Making your voice count: grassroots advocacy in health policy

Making your voice count:
grassroots advocacy in emergency
EMRA Advocacy Week 2011
What is grassroots advocacy?
How is it helpful in influencing health policy?
Organizing a grassroots effort
Advocacy case studies from ACEP chapters
Resident grassroots advocacy activities
• Grassroots advocacy is political activity with
the goal of creating change.
– Based on the power of people to take
collective action on their own behalf
– Federal, state, and local level
What are grassroots activities?
• Levels of grassroots advocacy: federal, state, organized
medical groups, hospital
• Hosting house meetings or parties
• Educating the public on health policy issues at events
• Mobilizing letter-writing, phone-calling, and emailing
• Raising/donating money to political action committees
• Letters to the editor or letters to elected leaders
• Using online social networks to organize virtual
Why use grassroots advocacy in
health policy?
• Why it works.. Legislators are accountable to
the constituents who elect them
• Lawmakers need your first-hand knowledge
and expertise
• Individual efforts strengthen the national
Advocacy education
• 2010 ACEP/EMRA resolution supporting
advocacy education in emergency medicine
• Residency education in advocacy/health policy
is crucial to building leaders for emergency
medicine in the future
• Most effective education is hands-on
Mobilization of grassroots effort
• Pick a leader
• Garner support of your program
• Research the issues/planning phase
• Set goals (educational, legislative)
• Identifying the people who can make a
Preparing for Action
• Contact appropriate liaisons for help in
arranging meetings (government affairs office,
local ACEP chapter)
• Educate residents on key issues and talking
• Prepare written materials for the legislator
• Arrange logistics of the event
Take action
• Review talking points on the day of the event
• Attend all meetings on time, professional
• Have fun
• Invite the legislator to spend the day in the
Case study: Liability reform in Texas
a. Lawsuits cause increased health care cost for all
members including patients
b. Fear of lawsuits can lead to defensive practices
c. The costs of lawsuits can lead to reduced
services, especially in areas with high litigation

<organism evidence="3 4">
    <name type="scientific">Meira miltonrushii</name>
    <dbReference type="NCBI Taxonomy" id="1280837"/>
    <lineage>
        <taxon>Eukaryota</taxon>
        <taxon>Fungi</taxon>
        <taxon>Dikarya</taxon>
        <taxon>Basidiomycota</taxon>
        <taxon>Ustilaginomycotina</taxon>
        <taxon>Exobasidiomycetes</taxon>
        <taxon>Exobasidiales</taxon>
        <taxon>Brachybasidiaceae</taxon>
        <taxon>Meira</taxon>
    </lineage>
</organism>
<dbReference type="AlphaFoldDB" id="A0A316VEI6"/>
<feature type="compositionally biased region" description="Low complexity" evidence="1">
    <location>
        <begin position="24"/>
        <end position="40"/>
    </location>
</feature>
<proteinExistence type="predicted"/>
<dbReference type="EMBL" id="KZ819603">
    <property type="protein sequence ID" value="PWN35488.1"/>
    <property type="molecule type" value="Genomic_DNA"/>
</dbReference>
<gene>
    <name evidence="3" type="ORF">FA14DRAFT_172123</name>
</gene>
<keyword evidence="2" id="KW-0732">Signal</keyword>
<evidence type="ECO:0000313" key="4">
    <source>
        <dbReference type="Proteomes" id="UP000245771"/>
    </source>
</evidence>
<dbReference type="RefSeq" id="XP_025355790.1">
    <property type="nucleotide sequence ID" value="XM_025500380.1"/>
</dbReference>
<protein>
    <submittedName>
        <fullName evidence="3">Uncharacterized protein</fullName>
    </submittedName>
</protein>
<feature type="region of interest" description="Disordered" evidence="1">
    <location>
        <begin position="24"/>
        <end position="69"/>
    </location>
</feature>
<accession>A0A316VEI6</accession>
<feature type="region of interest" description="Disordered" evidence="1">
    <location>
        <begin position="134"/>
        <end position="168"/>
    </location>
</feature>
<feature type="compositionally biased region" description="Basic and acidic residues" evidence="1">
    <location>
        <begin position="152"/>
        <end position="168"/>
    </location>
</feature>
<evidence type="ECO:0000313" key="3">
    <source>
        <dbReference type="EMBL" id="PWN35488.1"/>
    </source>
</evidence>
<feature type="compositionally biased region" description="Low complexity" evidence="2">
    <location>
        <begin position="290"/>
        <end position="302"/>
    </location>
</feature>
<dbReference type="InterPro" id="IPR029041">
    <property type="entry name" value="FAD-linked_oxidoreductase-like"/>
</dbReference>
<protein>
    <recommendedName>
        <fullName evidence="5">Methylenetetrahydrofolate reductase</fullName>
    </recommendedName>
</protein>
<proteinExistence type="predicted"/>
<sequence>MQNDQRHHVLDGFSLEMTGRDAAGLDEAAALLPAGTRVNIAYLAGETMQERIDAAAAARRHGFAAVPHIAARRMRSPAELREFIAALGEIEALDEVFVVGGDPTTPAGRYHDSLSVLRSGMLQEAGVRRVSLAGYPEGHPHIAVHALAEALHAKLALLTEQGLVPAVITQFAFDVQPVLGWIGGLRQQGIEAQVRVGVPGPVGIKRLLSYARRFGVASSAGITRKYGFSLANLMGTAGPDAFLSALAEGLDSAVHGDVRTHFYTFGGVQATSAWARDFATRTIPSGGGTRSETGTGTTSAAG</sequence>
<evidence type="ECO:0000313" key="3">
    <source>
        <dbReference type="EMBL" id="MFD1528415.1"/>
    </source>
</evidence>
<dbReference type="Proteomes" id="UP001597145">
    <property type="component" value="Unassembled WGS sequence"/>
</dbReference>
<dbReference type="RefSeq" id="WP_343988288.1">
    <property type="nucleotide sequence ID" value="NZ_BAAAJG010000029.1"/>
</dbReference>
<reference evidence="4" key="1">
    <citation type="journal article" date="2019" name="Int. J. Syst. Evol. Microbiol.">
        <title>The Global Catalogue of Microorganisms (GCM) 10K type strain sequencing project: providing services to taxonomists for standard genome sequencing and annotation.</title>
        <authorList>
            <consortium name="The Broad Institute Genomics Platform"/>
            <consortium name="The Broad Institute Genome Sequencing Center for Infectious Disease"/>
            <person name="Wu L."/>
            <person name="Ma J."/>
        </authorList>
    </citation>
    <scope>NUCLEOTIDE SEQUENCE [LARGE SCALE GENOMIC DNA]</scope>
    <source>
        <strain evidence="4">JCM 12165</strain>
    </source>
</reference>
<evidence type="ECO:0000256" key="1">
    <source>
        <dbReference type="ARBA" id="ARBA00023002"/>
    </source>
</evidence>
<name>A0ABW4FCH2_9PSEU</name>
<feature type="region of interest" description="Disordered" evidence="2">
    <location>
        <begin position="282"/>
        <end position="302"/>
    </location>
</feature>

d. The majority of litigation money goes to the
courts and lawyers, not patients
e. Lawsuits do not necessarily improve patient
How could TCEP make their arguments
a. Collaboration with other medical, hospital and
business groups as well as use of lobbyist
b. Appeals to the public and lawmakers through the
use of the media (press releases, interviews, letters
to the editor)
c. Facilitate individuals (especially doctors) to contact
legislators (phone calls, letter writing)
d. Monitor for submitted legislation that regarded this
a. Other medical organizations
b. Organized care organizations
c. Hospital Associations
d. Business and Commerce organizations
What groups are likely to oppose such legislation?
a. Trial Lawyers
b. Some consumer advocacy groups
• Mid 1990s- TCEP and Texas Medical
Association developed proposals for liability
• 1995: reforms of the civil justice system
• 2003: Texas legislature passed comprehensive
liability reform
• Texas voters approved Prop. 12
• Improved access to care
• lower premiums since
• Decreased wait times
from 2006 to 2009
Letter to the legislator:
• Individualized, SNAIL or email
• Send on a Sunday /Monday night
Letter to the editor:
• Small community papers: easier to publish
• Use a letter to the editor with legislator’s name to
influence the LEGISLATOR, not the people
• Send it to the legislative office as well
• Reference the story in the newspaper (within 2 days)
• Short 50-100 words
• Use your own words
The perfect letter
• Paragraph 1: establish your standing “I serve x
# of patients” (why you are important)
• Paragraph 2: personal story (use numbers)
• Paragraph 3: Include local data (research the
• Paragraph 4: communicate passion for the
Visiting congress: Leadership and
Advocacy Conference, DC
What else can residents do?
• EMRA opportunities
• ACEP/EMRA’s Health Policy mini-fellowship
• Get involved with your state ACEP or AMA
• Go to the Council Meeting at Scientific
• Host a legislator to your ED for a day- contact
[email protected] for more information
• Resident Lobby day
• Join the 911 network:
• Send a resident letter to your congressperson:
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